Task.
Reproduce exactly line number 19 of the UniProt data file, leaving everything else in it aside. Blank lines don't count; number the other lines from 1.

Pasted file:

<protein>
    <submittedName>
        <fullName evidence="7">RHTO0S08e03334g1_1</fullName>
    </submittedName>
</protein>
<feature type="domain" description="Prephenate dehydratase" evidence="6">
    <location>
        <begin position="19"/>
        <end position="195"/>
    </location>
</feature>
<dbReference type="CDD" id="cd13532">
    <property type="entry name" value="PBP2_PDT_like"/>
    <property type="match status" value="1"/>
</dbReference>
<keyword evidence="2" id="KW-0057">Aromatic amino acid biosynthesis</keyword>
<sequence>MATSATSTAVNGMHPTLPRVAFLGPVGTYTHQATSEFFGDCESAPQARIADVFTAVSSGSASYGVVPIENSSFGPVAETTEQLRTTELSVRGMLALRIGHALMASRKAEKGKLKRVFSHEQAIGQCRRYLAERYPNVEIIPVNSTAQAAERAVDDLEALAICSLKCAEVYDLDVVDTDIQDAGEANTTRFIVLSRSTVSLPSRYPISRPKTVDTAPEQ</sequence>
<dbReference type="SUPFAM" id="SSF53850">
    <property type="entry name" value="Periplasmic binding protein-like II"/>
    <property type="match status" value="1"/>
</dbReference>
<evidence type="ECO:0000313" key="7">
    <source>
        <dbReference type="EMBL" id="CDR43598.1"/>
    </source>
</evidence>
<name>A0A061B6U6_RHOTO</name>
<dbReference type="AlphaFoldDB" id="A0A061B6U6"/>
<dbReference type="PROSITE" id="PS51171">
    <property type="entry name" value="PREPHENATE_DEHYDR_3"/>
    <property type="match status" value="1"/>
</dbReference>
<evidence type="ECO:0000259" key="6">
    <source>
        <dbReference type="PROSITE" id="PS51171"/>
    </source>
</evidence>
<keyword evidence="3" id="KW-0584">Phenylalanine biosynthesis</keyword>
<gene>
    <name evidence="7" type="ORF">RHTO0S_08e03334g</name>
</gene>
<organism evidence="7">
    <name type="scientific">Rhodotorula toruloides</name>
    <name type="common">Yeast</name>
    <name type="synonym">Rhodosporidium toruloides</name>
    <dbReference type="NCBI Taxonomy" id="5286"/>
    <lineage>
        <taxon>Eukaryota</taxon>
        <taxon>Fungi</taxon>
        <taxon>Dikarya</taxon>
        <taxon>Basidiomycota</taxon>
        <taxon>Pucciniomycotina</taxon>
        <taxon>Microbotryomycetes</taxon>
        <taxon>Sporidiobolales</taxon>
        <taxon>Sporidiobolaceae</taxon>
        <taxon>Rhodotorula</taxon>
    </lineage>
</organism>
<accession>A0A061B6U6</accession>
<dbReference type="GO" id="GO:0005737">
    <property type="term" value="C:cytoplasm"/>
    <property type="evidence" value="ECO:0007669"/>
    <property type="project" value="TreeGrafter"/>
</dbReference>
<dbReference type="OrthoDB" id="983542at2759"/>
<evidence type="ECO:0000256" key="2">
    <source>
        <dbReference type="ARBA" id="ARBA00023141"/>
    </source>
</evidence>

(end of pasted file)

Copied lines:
    <property type="entry name" value="Periplasmic binding protein-like II"/>